British embassy car attacked, Frenchman shot dead in Yemen

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A British embassy car came under rocket attack in Yemen Wednesday while a Frenchman working for an Austrian oil firm was shot dead, highlighting the growing dangers in the Arabian peninsula's poorest nation.

Britain's foreign ministry said a British embassy staffer suffered minor injuries when the car he was travelling in with four colleagues in a Sanaa street was targeted by what police said was a rocket-propelled grenade.

Two bystanders were also injured in the blast, which caused damage to the vehicle, including a broken windshield.

"A British embassy vehicle was attacked at approximately 0815 local time," the British Foreign Office said in a statement.

"The vehicle was on its way to the British embassy, with five embassy staff on board. One member of staff suffered minor injuries and is undergoing treatment, all others were unhurt," it added.

"We are informing their families at the moment. We are aware of at least two bystanders injured during the attack, and are seeking further detail."

A diplomatic source said the vehicle was carrying the deputy head of mission at the British embassy. The Foreign Office would not confirm the identities of those in the car.

Meanwhile, a Frenchman working for Austrian energy group OMV in Yemen was shot dead and a British colleague hospitalised by a soldier guarding the firm's Sanaa compound Wednesday, OMV and security officials said.

"The armed guard opened fire on the director, crying Allah Akbar (God is greatest)," one of the officials said, without specifying whether the attack was motivated by personal or other reasons.

OMV confirmed the death and said a British national, described as an expert who worked at the company's branch office, was also wounded in the attack.

The Austrian firm said it saw "no political background for the action taken by the Yemeni security guard."

The soldier, who was guarding the company's Yemen headquarters in Haddah on the outskirts of Sanaa, was disarmed and arrested, security officials said.

Following Wednesday's rocket attack, the travel advice section of the British embassy's website warned against "all but essential travel" to Yemen "due to the threat of terrorism, kidnapping and tribal violence."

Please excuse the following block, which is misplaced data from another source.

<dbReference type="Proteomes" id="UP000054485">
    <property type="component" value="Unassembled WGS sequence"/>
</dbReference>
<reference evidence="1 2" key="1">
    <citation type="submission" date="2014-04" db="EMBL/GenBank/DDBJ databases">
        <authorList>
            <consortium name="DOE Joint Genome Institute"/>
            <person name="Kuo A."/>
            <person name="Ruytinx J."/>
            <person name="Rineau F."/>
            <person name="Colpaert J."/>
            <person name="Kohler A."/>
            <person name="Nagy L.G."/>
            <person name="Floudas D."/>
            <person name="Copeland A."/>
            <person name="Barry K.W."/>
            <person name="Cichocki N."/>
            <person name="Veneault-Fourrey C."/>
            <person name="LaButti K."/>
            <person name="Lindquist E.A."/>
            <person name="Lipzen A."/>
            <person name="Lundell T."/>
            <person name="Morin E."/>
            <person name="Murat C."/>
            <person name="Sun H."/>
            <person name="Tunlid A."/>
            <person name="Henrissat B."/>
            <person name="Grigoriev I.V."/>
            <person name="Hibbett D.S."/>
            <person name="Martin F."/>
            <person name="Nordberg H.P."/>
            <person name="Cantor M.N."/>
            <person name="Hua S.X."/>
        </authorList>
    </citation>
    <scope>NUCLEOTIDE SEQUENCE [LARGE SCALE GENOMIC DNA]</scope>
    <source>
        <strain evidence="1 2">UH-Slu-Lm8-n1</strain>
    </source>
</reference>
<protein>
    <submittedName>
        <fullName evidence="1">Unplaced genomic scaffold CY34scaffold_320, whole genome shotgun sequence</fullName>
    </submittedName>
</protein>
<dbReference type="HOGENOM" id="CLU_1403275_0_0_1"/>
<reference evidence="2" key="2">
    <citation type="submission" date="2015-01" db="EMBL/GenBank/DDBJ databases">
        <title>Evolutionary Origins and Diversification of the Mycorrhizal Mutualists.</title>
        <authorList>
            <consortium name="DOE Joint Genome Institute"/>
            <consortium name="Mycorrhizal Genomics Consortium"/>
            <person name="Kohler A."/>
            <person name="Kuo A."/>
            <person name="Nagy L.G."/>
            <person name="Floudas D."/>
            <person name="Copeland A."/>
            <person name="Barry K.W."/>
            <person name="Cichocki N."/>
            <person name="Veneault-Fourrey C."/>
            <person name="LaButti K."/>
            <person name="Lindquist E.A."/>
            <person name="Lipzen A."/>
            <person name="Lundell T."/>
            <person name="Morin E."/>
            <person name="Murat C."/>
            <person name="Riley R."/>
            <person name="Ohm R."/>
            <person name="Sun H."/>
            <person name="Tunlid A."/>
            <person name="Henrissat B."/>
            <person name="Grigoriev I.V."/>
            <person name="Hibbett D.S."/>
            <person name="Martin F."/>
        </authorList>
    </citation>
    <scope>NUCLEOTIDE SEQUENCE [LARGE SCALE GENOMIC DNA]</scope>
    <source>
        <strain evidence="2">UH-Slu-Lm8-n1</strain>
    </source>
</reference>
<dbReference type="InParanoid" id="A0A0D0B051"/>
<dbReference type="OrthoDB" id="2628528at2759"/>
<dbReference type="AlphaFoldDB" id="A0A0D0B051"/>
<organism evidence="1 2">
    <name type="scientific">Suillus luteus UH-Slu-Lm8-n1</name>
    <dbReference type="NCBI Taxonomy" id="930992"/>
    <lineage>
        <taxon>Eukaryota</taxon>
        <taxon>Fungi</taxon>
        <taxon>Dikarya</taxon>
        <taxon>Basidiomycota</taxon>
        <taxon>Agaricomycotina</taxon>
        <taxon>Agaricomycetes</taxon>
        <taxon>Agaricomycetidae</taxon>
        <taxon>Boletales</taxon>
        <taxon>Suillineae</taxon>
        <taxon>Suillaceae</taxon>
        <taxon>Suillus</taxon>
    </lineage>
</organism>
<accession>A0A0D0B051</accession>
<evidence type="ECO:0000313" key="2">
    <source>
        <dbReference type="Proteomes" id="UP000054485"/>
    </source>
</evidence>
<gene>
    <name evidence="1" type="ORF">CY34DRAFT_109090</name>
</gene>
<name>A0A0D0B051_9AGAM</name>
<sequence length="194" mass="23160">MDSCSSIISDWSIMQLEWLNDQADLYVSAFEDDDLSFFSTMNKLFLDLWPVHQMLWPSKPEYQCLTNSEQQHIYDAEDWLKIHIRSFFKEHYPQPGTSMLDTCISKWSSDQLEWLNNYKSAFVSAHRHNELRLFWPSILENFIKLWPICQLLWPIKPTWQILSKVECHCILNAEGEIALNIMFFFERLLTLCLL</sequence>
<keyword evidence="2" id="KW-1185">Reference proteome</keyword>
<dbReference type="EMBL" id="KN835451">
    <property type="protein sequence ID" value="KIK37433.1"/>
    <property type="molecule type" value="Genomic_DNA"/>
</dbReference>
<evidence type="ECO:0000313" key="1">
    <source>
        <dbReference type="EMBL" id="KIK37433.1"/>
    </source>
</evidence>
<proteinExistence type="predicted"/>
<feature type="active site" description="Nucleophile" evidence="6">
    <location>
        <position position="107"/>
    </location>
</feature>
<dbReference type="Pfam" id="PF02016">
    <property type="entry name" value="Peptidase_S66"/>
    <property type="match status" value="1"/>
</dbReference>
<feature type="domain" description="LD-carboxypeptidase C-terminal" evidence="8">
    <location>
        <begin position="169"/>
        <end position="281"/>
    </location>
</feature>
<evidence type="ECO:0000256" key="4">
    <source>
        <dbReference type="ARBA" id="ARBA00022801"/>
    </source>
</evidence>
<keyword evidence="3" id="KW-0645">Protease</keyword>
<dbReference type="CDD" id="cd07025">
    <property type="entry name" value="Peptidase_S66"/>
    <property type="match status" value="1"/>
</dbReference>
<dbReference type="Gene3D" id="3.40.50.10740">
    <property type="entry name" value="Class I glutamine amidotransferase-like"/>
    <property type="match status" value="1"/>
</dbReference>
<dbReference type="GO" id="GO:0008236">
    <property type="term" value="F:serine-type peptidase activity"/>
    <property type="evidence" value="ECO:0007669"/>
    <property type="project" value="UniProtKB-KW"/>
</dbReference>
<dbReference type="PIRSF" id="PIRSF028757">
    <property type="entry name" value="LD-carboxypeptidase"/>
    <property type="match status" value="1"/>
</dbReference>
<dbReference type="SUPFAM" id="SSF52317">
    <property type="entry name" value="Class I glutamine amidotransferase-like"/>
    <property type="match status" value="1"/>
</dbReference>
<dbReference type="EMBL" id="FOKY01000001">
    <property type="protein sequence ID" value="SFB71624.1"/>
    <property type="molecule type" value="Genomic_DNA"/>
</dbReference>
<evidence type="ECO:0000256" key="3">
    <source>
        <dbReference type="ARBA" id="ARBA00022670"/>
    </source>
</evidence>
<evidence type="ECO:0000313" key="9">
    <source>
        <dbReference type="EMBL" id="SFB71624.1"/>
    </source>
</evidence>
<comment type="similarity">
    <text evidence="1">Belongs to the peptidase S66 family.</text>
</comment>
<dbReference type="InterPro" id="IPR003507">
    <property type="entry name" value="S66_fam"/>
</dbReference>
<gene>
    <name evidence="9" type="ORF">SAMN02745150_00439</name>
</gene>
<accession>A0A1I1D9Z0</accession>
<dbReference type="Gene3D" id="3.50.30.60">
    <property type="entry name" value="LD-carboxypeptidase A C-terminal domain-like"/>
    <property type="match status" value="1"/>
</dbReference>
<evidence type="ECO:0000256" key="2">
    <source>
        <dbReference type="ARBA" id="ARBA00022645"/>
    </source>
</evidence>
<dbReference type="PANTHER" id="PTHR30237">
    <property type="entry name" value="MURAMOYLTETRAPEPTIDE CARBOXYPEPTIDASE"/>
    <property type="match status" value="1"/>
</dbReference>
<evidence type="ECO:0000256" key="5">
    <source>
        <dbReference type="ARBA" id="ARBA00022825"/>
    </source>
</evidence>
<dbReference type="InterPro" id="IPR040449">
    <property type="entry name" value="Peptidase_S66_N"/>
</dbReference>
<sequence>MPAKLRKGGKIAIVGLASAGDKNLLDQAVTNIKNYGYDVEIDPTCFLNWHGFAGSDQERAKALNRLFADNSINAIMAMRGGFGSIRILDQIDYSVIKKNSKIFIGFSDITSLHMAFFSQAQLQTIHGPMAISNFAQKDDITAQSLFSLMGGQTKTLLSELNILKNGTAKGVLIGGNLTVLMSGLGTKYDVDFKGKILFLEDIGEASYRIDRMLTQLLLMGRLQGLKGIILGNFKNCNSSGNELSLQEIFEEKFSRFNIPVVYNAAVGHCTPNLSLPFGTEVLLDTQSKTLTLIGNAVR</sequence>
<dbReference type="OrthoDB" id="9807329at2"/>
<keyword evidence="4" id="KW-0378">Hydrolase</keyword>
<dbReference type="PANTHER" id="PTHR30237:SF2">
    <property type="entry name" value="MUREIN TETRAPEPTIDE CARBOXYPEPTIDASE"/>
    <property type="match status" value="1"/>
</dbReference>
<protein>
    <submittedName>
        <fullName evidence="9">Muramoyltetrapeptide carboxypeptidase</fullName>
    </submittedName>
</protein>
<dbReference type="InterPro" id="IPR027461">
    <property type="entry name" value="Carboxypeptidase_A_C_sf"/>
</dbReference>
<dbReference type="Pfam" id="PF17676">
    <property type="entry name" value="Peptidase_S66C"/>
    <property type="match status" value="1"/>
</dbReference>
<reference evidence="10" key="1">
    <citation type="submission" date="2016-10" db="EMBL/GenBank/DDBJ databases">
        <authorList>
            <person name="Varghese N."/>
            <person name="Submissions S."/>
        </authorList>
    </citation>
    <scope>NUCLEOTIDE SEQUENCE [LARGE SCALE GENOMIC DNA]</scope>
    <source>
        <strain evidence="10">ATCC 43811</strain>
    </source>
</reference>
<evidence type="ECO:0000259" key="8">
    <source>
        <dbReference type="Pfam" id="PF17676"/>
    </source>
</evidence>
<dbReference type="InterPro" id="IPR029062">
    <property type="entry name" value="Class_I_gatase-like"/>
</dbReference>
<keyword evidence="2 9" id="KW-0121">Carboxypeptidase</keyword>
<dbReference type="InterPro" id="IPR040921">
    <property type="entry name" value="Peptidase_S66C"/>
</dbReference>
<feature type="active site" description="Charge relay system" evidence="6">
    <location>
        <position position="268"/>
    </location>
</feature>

British Foreign Secretary William Hague said the blast was "a reminder that we have some way to go" in efforts to improve security in Yemen, which faces a growing threat from Al-Qaeda.

"All our diplomats there are remaining at home or in the embassy," he told BBC radio. "It is a difficult and dangerous place to work."

On April 26, a suicide bomber hurled himself at the British ambassador's two-car convoy in a Sanaa street as it neared the British embassy compound.

The suicide bomber wounded three bystanders and damaged a police escort car as he threw himself at the convoy and detonated his explosive belt. Ambassador Timothy Torlot escaped unharmed.

Al-Qaeda in the Arabian Peninsula (AQAP), the group's local branch, later claimed the attack, which saw the embassy closed for two weeks.

Britain's embassy in Sanaa also closed for three days in January due to the threat of an attack by Al-Qaeda, the mission said.

In December 2009, the Yemeni defence ministry's news website said the country's authorities had dismantled an Al-Qaeda cell that "was aimed at infiltrating and blowing up targets, including the British embassy."

Britain, along with Yemen and Saudi Arabia, co-chaired a September 24 meeting in New York City of the "Friends of Yemen" international support group.

At the meeting, Britain warned of "massive dangers" to world security should Yemen become a failed state.

Sanaa has intensified its operations against AQAP amid mounting pressure from Washington after the militant group claimed responsibility for a botched attack on US-bound airliner on Christmas Day last year.

© 2010 AFP

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